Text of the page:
I finally gave the Netflix Persuasion a chance.
I was filled with rage. How could they do this to my favourite book?
Instead of writing about it, though, I waited to see what other Jane Austen fans would say.
And that was when I realized my big mistake.
There are so many other Janeites in the world. They have written books on her, love to dress up in Regency era clothing at events, and will defend Jane Austen with every breath. When they gear up for battle against a common foe, they are not unlike the Janeites of Rudolph Kipling’s short story, standing shoulder to shoulder in the trenches of a great war with Jane Austen’s England behind them.
I forgot about them. I forgot about the other Janeites. There was some comfort in realizing that I wasn’t alone. As the weeks went by and more and more people wrote about why they loved Persuasion and disliked the Netflix adaptation (disliked in this instance is a calm, quiet word to express vengeful vitriol), I found myself able to bear it all much more cheerfully.
My predictions and actual reactions were not so different. See for yourself.
1. Yell about the sheer stupidity of casting an American as a Brit.
Ah, yes. I did. And while I hold no ill will towards Dakota Johnson, I do disagree with her casting. She has a very modern look, and I don’t think that it suits the time period. The same could be said for several of her costars.
2. Throw things across the room while declaring, “Anne is soft spoken and nuanced, NOT quirky and blunt! Read the novel!”
There wasn’t anything to throw…because I punched a pillow instead.
3. Bemoan the lack of respect for proper costuming and hair styles and wonder how Anne Elliot managed to get a blow out done in Regency era England.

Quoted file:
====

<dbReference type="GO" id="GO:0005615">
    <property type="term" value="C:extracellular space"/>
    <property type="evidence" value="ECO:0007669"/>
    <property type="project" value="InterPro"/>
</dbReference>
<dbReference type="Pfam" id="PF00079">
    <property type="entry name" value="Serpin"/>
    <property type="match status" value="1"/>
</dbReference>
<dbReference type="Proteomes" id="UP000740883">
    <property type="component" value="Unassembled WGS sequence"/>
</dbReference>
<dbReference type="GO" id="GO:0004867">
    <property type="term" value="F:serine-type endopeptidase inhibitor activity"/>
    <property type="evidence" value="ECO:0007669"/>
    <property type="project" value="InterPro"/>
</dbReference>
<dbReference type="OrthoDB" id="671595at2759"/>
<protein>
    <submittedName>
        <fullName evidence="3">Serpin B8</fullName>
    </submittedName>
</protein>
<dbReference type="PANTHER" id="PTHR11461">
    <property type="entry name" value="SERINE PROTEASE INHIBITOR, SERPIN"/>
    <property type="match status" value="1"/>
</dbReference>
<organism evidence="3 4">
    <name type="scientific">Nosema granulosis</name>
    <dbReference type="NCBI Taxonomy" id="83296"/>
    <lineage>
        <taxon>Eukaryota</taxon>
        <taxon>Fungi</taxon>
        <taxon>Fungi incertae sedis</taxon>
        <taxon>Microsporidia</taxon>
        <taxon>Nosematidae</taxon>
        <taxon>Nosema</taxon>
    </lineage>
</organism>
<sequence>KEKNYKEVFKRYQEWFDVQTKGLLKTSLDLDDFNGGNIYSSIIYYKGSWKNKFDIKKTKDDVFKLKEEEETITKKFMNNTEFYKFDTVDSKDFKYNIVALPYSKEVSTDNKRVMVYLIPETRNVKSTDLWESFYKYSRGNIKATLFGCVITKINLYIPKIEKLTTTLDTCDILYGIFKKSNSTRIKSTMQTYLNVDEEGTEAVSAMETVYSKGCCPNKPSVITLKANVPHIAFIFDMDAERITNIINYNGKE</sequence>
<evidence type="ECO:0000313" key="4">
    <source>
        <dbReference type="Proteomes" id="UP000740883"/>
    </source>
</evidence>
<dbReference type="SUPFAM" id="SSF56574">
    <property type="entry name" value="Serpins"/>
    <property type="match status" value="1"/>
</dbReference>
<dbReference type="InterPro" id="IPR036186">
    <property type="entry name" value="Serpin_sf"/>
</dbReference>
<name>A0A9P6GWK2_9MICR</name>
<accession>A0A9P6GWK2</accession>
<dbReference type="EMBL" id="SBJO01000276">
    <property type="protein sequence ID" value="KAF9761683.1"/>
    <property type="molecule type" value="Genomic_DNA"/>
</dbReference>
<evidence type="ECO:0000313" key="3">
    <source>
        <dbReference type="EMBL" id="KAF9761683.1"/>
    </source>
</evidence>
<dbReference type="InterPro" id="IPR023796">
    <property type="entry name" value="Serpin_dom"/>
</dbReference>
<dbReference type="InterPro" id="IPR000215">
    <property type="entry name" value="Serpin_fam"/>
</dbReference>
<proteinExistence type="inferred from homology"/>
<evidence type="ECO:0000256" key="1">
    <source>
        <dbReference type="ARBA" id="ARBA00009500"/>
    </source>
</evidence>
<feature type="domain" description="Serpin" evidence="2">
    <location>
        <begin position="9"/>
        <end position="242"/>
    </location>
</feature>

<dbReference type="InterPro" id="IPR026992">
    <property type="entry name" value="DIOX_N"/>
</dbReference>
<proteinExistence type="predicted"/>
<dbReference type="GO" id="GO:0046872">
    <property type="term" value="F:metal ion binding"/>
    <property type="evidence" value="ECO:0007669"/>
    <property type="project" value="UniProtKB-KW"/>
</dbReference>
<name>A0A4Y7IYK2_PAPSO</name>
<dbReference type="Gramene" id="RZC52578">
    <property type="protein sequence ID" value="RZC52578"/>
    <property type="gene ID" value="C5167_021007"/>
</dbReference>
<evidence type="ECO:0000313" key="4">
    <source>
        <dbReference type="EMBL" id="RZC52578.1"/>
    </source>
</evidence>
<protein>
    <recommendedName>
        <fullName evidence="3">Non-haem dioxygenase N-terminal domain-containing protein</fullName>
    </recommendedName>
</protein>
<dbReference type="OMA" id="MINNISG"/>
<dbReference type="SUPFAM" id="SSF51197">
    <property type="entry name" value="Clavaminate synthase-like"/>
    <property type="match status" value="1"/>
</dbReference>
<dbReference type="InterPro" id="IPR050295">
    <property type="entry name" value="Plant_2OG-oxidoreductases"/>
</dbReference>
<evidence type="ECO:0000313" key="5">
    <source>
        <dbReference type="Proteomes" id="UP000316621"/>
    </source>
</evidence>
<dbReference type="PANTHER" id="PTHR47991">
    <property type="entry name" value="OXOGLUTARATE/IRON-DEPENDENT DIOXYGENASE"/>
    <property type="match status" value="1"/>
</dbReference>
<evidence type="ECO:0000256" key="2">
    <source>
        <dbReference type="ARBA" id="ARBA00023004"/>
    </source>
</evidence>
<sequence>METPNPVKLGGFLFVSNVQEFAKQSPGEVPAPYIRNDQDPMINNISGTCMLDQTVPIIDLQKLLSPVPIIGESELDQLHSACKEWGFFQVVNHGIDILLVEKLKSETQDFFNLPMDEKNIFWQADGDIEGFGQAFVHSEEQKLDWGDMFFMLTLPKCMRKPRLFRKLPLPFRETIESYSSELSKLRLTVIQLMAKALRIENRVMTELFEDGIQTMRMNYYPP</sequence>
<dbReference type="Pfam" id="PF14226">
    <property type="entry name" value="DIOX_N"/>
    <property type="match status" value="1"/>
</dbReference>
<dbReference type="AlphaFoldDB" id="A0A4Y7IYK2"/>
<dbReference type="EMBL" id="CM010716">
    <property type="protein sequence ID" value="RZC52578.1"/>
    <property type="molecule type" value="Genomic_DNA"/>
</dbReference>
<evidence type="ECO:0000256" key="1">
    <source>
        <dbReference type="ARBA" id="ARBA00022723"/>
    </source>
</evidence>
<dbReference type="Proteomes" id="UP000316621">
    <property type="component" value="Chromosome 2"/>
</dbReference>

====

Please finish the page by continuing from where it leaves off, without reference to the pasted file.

Indeed. T’was so.
4. Wonder aloud why Anne is worried about Wentworth being “hangry” (see minute 1:47). Maybe give him a scone?
I leaned forward in expectation for this scene, but the editing was slightly different. Alas, no hangriness to be had. Also, there was a shocking lack of scones in this film. But they did have chocolate chip cookies.
5. Feel annoyed about how often people in period dramas speak in half-whispers, as if that somehow makes them more romantic.
Surprisingly, there wasn’t as much of that this time around. Yay.
6. Wish that someone would take the time to read this novel thoroughly.
I wish this every day. The movie only made me wish it more.
7. Ask the spirit of Jane Austen to forgive me for watching.
I think she did. Probably got a good laugh out of it, too.
8. Read the book again to better remember why I loved it in the first place.
Reading it now. And it is perfection.
If you do nothing else this week, don’t watch this adaptation. It isn’t worth your time. Please read the book. Then watch the 1995 film and the 2007 film. Compare those two beautiful versions. That is worth your time.
And when you’ve done all of that, write a letter to someone you love, or care about, or saw across the street. Fill it with everything you want to say and then deliver it in person, or send it in the mail with fun stickers on the envelope. (in the case of the person you saw across the street, maybe just keep it as a writing exercise)
And then sit and remember the power of words and the beauty of a well written letter. Salute Jane Austen because her book turns on a well written letter and the love it conveys. I am sure she would be proud of us for trying.
And to all the other Janeites….Thank you.